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Life Skills Camp for Girls During School Holiday Breaks

A series of structured life-skills camps held during school holiday breaks in Uganda that help girls avoid exploitation, build self-confidence, and explore their dreams for the future. [Summary by the Amplify Team]

Photo of Beatrice Achieng Nas
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Provide a short description of your idea

My idea is a holiday outreach program for 170 girls; 120 girls from the slum community of Namwongo and 50 girls from the rural Tororo and Buteleja districts. It tackles the problem of lost opportunity among young Ugandan women due to poverty, lack of peer support, early marriage, and dangerous relationships - a problem that is highlighted during girls’ holiday breaks from school, when they face enticing offers from “sugar daddies” or drug-abusing peers and minimal support for their educational goals. It addresses the problem by providing girls with structured enrichment and a sense of community during holiday breaks, training them to brainstorm and implement solutions to community problems, assisting them in naming and pursuing their dreams, and reducing exposure to unsafe influences and temptations to leave school. ***** The girls of Uganda’s slums and rural areas have one thing in common: they live in impoverished environments. Namuwongo slums in Bukasa, Makindye Division, Kampala are characterized by water pollution, drug abuse, rape, and poor living conditions. Likewise, villages in Tororo and Buteleja are crippled by HIV impact, lack of running water or electricity, domestic violence, and child abuse. Many girls enter early marriages or make risky choices because their prospects seem bleak. Timely intervention can make a difference for them in these communities. My idea is to organize joint holiday outreaches for these girls to help them work toward their dreams, create community solutions, protective friendships and reduce temptation of unsafe choices.

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Show us what implementation might look like.

Check out our scanned copy of our implementation outline named "Timeframe.jpg" in the visual gallery
In my neighborhood there is a slum called "Soweto" in Namuwongo, Bukasa Parish, Makindye Division , Kampala - Uganda. It is divided into 7 zones namely:
1. Industrial Area View
2. Go-Down
3. Kasanvu
4. Namuwongo B
5. Namuwongo A
6. Kanyogoga/Masengere
7. Yoweri Kaguta (YOKA).
These zones have over 20,000 people that are living in very confined spaces, averaging 2 rooms for a family of at least 4 -8 members.  Many of these slum residents migrated from the rural areas in hopes of attaining a better life, but only found increased hardship and extremely deplorable living conditions.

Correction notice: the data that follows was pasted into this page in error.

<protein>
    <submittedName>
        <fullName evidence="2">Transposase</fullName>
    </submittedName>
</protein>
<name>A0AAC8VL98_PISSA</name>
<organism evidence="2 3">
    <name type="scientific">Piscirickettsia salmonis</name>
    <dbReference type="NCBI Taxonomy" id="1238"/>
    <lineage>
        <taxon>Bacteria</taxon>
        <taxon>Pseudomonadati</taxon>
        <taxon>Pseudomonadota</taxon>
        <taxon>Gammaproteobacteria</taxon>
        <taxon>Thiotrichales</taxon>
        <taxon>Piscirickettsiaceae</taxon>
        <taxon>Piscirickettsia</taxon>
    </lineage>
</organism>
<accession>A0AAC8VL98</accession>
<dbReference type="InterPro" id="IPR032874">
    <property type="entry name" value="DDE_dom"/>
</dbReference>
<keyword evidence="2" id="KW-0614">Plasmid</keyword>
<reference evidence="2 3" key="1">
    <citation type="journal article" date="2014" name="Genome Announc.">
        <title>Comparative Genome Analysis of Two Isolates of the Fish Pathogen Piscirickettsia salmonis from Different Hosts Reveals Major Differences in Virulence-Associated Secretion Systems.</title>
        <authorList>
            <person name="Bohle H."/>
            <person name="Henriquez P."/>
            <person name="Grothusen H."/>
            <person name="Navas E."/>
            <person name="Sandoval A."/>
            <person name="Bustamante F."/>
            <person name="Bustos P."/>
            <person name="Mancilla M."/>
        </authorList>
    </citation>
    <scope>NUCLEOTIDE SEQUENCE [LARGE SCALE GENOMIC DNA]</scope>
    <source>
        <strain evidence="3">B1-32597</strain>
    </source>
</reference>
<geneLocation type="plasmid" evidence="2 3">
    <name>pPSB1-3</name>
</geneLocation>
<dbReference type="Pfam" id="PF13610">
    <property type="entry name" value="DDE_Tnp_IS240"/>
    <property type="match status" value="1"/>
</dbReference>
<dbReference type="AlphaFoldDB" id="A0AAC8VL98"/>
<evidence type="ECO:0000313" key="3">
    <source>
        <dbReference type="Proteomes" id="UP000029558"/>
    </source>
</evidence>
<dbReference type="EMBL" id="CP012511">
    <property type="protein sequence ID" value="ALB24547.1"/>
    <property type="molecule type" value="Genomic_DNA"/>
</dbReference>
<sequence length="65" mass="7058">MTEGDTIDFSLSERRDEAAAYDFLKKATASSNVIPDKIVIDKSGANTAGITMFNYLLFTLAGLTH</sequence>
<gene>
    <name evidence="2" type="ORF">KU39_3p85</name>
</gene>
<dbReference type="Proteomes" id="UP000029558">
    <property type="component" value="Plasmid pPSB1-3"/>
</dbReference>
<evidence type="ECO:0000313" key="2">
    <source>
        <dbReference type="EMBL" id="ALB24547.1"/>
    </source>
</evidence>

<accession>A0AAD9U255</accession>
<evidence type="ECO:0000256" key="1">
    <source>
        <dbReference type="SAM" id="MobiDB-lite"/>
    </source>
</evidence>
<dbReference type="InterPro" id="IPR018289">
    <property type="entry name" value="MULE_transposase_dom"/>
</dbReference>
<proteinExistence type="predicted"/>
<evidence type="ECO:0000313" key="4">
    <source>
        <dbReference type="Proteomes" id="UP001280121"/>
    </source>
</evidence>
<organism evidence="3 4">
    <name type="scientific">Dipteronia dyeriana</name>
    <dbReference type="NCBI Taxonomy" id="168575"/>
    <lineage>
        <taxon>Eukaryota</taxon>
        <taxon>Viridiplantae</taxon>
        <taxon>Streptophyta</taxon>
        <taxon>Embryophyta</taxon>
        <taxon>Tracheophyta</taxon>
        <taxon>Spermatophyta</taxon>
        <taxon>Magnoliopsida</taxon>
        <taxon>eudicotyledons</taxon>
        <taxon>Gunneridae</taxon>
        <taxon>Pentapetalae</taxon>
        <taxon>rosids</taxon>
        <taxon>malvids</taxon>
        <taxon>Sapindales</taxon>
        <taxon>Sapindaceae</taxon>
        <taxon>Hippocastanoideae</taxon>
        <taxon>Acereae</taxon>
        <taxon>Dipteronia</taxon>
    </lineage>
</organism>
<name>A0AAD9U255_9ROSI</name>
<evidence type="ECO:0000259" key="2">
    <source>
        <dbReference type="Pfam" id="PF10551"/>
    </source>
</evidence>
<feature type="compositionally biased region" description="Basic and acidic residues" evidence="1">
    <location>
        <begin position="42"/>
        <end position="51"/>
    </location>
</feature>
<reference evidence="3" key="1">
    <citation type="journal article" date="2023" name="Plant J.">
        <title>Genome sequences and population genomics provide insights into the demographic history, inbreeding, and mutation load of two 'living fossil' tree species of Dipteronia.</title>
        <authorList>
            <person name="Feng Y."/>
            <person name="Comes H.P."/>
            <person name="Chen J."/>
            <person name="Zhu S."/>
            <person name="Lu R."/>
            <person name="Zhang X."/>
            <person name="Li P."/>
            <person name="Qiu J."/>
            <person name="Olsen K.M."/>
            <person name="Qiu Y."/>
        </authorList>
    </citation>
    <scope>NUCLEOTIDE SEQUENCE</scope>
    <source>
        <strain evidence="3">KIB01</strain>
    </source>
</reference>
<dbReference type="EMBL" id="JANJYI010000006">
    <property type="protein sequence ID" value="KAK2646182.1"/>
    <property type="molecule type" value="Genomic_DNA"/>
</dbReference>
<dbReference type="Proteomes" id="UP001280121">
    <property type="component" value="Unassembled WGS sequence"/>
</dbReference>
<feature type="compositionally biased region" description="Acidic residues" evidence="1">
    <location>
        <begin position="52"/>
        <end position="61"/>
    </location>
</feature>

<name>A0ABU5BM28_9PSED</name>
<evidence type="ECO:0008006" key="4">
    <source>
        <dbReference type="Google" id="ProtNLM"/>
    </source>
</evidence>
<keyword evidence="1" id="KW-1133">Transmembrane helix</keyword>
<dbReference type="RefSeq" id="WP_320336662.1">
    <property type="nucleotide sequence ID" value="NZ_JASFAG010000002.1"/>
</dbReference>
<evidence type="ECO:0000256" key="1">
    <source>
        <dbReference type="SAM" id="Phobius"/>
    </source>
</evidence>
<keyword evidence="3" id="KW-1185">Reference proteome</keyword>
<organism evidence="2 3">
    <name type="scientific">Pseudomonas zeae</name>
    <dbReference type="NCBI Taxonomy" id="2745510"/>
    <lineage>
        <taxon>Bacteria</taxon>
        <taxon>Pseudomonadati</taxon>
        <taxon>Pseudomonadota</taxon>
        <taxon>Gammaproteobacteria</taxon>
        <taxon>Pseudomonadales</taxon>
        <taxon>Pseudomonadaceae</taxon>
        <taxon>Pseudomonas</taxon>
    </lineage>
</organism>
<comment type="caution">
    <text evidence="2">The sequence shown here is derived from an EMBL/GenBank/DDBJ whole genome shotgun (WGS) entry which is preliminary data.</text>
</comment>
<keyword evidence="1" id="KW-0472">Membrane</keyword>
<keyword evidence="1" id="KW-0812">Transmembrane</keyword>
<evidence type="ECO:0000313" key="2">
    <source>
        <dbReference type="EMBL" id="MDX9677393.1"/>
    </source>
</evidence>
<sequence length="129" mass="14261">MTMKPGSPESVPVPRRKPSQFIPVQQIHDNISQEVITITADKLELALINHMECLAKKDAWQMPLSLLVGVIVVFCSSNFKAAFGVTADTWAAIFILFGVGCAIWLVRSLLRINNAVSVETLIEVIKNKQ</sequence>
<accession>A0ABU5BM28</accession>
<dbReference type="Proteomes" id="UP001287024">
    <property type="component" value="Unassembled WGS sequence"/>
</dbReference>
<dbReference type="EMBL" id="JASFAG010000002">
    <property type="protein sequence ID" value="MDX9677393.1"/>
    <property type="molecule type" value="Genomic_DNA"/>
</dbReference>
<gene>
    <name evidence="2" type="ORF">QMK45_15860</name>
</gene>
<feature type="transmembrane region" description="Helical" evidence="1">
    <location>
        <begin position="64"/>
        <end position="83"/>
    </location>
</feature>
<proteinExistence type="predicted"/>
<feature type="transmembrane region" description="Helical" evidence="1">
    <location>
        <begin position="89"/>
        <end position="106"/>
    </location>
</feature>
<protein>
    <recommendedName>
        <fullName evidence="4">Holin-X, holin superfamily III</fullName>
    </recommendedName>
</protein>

Reaching out to these girls through Holiday Outreach programs such as mentoring workshops, academic seminars, life skills and leadership training, communication skills, entrepreneurship, talent promotion, and community activities would not only help them avoid temptations and dangerous situations, but would also help them identify their personal dreams and goals, develop support networks, and create solutions to problems in their communities.

The questions I would have for the community (especially to each of the girls) would include:
 
1. What is your vision for your community? 
2. What do you like about your community? 
3. What don't you like about your community? 
4. What would you hope to achieve through the Holiday Outreach programs, and how would developing a connection to girls living in similar situations in rural/urban areas be of benefit?
5. What support do you receive from the local leadership and or the government? 
 
I did further research to determine how such a program would be received, both in the slums and in poor rural communities. Here is what one family had to say:
 
Francis Kaweesa, a father of 5 girls and 3 boys and a resident of Go-down, agrees with the idea of training the girls during the holidays.  He stated that he always worries about his daughters during holidays because there are so many temptations to make life-altering decisions.  He feels that the Holiday Outreach program would help girls be more knowledgeable about risks and better able to make wise life decisions.  His wife, Rachel, agreed, saying that the program would save the girls from bad behavior and help them avoid bad peer groups. 
 
One of their daughters, Pamela, age 16, said that she is not happy living in the slum.  "I just have no choice of where to go because my parents brought us up here. When I grow up and become independent, I'd rather live in the village than a slum, and I will never introduce my children to the slum because it is not safe for children at all,” she said.  "Acquiring skills and networking with girls living in the villages is a good idea. It will help us connect with the rural girls, make new friends, and build solutions together."
 
Here are Pamela's responses to my five questions:
 
1.   Her vision for her community is to create associations where the girls come together and start small projects such as making crafts to generate their own income,  She also feels they could team up to promote hygiene in their community. 
 
2.  She likes the availability of cheap things in their community.
 
3.  She does not like the congestion and pollution in her community.